“Let’s go down there now and take that building over,” he shouted. “If you want to see who is prepared to act on their beliefs and force these corporate motherfuckers to stop stealing your education, then let’s go down there right now.”
He was making converts by the second. Even the stoners were wider-awake. By midnight the frothy mob moved in the direction of the university. We went home. I didn’t lose any sleep over making that decision, but sleep nevertheless came reluctantly. Dr. King was gone. The war in Vietnam showed no signs of winding down. My generation was losing patience and now the Klan was on my trail. I longed for the luxury of college to sit and sort out my morality with friends. How much was I missing? What else was going on while I’d been stuck in Texas making $6.00 a day? And then the final thought to be fingered like jagged rock: What if I never get out of Texas?
I read in the paper the following morning that a handful of students were arrested for creating a disturbance. Abbie Hoffman somehow managed to slip away.
“I wonder where he went, or where he slept last night,” I asked.
“That’s what always seems to happen, these guys think they are the voice of the people, the soul of the oppressed; wonder how long he’d last in the Fifth Ward?”
We were all feeling the tension these kinds of conversations spawned. Wanting to effect change in our assigned communities at a faster rate, wanting to be in touch with the larger issues going on in the country, and grappling with the inner turmoil that was tying our personal sense of ethics in knots. If he did noting else, Hoffman’s visit to my world gave me the impetus to explore the limits of my conscience. After that evening, I pulled back. I revisited the writers and thinkers whose ideas resonated deeply and stoutly within my mind. My draft board had rejected my claim for an occupational deferment so it was time to take the next step. I set aside any anger about the inequities in the Selective Service System to focus on my own belief system. I would spend the next week writing my statement of conscientious objection. This phase of my battle with Local Board #82 would continue for the next four years. But I couldn’t see that in the spring of 1970. All I could do was deconstruct my moral consciousness; find the depth of my own religious beliefs, my own concept of God, and my own political compass.
At first I relied on my knowledge of humanism. From the poetry of Kenneth Patchen to the texts of Gandhi and Dr. King. In time, all the beautifully turned phrases became echoes in an empty classroom. I turned to my senses and found time spent listening to music or riding my horse, or simply walking around looking deep into people’s faces helped my ideas about the sacredness of human life crystallize. When I set aside to write the statement the task became effortless. Yet, there was never a moment, from my initial introspection until the last sheet of my essay sprang free of the typewriter, that I expected it would ever influence a member of my board. To be sure, they would probably read every word. I imagined the thoughts drifting through their brains at the time. I could almost hear their snickers, see their physical discomfort. This would be just one more semi-eloquent, bundle of half-truths penned by a coward who never thought about what it took to keep this country free. My Eagle Scout distinction would be a momentary flare up of static in the military march soundtrack of their lives. I knew then that my statement of conscientious objection was for me and me alone.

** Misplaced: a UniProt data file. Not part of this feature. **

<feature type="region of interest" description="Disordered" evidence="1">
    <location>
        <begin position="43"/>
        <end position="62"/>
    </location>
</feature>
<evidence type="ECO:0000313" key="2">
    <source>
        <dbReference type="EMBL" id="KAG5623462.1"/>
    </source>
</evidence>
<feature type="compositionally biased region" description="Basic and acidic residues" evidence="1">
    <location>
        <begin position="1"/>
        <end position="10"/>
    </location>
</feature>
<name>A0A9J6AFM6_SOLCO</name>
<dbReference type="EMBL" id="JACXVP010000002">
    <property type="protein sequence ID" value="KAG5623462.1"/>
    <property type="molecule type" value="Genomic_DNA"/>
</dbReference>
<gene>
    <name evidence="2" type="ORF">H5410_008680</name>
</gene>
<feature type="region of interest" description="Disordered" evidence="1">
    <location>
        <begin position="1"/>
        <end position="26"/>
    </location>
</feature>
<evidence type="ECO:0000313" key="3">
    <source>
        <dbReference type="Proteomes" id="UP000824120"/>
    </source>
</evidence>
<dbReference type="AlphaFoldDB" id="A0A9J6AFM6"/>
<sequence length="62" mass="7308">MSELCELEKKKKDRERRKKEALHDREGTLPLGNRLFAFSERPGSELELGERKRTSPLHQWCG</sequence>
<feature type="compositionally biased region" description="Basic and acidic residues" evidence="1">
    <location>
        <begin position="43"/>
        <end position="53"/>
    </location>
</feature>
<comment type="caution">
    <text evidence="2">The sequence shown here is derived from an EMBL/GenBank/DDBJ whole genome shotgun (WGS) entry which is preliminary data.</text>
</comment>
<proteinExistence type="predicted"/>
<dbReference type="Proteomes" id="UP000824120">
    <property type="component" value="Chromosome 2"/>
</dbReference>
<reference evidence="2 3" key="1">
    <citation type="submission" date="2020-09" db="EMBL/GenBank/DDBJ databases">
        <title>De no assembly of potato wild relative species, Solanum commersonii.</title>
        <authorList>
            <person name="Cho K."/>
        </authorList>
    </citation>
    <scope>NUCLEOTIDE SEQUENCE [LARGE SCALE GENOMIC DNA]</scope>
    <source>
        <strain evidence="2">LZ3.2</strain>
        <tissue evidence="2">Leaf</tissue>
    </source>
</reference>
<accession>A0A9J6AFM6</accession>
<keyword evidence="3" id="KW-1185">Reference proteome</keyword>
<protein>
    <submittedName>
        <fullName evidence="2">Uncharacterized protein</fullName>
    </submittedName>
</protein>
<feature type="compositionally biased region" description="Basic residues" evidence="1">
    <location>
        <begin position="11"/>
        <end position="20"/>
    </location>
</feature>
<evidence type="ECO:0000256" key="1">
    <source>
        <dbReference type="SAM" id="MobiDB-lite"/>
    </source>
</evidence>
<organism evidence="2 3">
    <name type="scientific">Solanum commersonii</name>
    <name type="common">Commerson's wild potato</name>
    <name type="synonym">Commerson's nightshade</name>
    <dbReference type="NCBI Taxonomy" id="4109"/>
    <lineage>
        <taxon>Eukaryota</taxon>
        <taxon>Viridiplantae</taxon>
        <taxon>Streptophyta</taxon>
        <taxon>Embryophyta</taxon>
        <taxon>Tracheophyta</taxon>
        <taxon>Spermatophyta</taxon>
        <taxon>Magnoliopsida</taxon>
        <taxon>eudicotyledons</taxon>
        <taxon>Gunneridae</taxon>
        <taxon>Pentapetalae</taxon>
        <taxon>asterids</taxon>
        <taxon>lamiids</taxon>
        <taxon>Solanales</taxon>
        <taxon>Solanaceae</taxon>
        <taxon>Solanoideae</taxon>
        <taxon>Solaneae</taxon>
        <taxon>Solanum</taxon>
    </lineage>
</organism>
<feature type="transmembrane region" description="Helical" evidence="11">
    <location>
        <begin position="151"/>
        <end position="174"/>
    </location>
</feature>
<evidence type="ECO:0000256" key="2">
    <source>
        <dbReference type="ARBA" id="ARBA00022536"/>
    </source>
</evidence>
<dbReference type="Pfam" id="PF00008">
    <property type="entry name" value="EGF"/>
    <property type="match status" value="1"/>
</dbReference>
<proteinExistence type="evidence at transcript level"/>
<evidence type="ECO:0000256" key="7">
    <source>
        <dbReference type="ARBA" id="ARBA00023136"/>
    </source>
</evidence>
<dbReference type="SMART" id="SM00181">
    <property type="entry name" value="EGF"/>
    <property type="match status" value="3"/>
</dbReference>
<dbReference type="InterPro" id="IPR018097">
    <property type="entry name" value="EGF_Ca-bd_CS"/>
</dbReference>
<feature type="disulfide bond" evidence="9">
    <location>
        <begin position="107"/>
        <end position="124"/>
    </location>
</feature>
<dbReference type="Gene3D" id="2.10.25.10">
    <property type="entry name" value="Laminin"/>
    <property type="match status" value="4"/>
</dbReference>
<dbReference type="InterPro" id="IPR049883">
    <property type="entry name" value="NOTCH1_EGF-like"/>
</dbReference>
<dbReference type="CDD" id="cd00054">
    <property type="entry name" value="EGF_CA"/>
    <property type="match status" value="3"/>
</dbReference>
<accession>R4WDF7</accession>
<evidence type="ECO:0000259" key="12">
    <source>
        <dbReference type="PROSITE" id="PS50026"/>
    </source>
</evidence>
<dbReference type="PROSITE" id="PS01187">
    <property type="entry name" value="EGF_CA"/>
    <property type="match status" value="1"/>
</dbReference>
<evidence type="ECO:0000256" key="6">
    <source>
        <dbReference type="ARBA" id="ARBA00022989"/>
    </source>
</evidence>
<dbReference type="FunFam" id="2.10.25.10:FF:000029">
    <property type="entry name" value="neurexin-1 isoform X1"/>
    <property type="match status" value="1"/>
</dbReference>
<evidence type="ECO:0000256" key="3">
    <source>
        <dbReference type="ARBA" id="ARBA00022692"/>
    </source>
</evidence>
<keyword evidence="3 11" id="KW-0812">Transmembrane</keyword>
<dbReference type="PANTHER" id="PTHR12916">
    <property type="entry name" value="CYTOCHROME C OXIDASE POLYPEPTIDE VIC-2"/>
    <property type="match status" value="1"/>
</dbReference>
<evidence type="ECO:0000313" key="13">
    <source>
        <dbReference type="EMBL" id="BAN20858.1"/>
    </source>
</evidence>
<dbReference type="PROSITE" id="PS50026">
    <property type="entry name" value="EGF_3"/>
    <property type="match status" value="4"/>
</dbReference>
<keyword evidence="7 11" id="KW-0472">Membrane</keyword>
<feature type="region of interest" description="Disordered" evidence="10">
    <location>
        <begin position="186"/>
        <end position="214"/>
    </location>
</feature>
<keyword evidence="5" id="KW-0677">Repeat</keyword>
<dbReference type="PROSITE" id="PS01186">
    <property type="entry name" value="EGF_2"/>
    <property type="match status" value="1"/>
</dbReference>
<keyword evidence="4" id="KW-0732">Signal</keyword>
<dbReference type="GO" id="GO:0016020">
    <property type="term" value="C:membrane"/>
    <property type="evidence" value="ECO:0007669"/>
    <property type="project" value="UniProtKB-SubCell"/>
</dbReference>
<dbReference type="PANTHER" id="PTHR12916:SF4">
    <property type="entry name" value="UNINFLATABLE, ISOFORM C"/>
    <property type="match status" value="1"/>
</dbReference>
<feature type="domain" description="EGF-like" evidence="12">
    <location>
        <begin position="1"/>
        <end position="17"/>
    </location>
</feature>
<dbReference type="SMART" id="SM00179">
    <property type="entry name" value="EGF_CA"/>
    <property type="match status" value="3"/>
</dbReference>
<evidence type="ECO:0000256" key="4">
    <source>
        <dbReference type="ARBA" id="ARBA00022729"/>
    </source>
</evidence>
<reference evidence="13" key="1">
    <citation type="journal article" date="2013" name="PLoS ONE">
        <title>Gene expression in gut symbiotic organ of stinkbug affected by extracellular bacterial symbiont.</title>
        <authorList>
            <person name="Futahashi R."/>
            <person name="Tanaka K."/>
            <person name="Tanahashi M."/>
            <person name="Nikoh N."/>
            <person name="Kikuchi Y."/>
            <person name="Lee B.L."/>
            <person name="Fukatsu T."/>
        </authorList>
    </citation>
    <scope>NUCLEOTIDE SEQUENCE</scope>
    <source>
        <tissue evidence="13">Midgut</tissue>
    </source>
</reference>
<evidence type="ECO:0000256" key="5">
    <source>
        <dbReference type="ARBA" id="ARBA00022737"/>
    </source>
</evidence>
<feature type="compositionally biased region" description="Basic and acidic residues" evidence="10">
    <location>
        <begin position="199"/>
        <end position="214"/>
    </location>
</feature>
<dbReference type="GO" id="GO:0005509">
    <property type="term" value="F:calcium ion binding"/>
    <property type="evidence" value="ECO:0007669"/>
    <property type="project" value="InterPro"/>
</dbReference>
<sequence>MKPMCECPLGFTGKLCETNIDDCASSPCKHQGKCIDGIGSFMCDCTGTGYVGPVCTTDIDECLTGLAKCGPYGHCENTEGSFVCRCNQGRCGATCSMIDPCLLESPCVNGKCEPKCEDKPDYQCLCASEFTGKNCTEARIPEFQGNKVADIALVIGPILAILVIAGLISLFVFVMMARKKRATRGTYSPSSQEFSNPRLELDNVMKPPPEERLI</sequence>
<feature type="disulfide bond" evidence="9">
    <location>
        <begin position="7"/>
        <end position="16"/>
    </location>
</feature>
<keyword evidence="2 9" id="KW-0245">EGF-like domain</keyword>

Even though my Conscientious Objector’s statement looked less like an intelligent essay and more like answers to required questions, it came from my soul. My attempt to inform my reader about what influenced these beliefs was both intellectual and experiential. I wrote:
When I was 19, my mother became critically ill with cancer. She lived eight months knowing, as did my entire family, that she would soon die. Being my first intimate experience with death, this period of my life had a tremendous influence on my religious beliefs. Often, in her last few months, my mother and I spoke of life, death, God, and man’s relationship to other men. After her death, my religious beliefs became more firmly entrenched and now manifest themselves in my writing. Set against a background of increasing social change, the violence of war and racial strife, I became further resolved to act against the suffering of mankind, in the only way I could: non- violently.

I wrote about the sacredness of human life, quoted the Bible and Koran, and concluded with the statement:
To be sure, I have been influenced by the great thinkers of non-violence, Gandhi and Martin Luther King, however, my increased interest in poetry led me to my most profound influence, the American poet Kenneth Patchen. Patchen’s works encompass the totality of my religious beliefs.

There is only one truth in the world:
Until we learn to love our neighbor,
There will be no life for anyone,

Force cannot be overthrown by force,
To hate any man is to despair of every man,
Evil breeds evil—the rest is a lie:

There is only one power that can save the world—
And that is the power of our love for all men everywhere.

My draft board might be smirking, they might be pissed off, or they might actually be thinking about something I wrote. I knew then that whatever they thought was irrelevant. When that statement, with all its Registered Letter tags and stickers left my hands, I took my stance. I have never been more certain of any ethical belief and never more proud of my ability to be honest.

Shortly before his death in 1989, a pensive Abbie Hoffman, in trying to summarize the ‘60s said:
in the nineteen-sixties, apartheid was driven out of America. Legal segregation - Jim Crow - ended. We didn't end racism, but we ended legal segregation. We ended the idea that you can send a million soldiers ten thousand miles away to fight in a war that people do not support. We ended the idea that women are second-class citizens. Now, it doesn't matter who sits in the Oval Office. But the big battles that were won in that period of civil war and strife you cannot reverse. We were young, we were reckless, arrogant, silly, and headstrong - and we were right. I regret nothing

I don’t think he saw Iraq coming.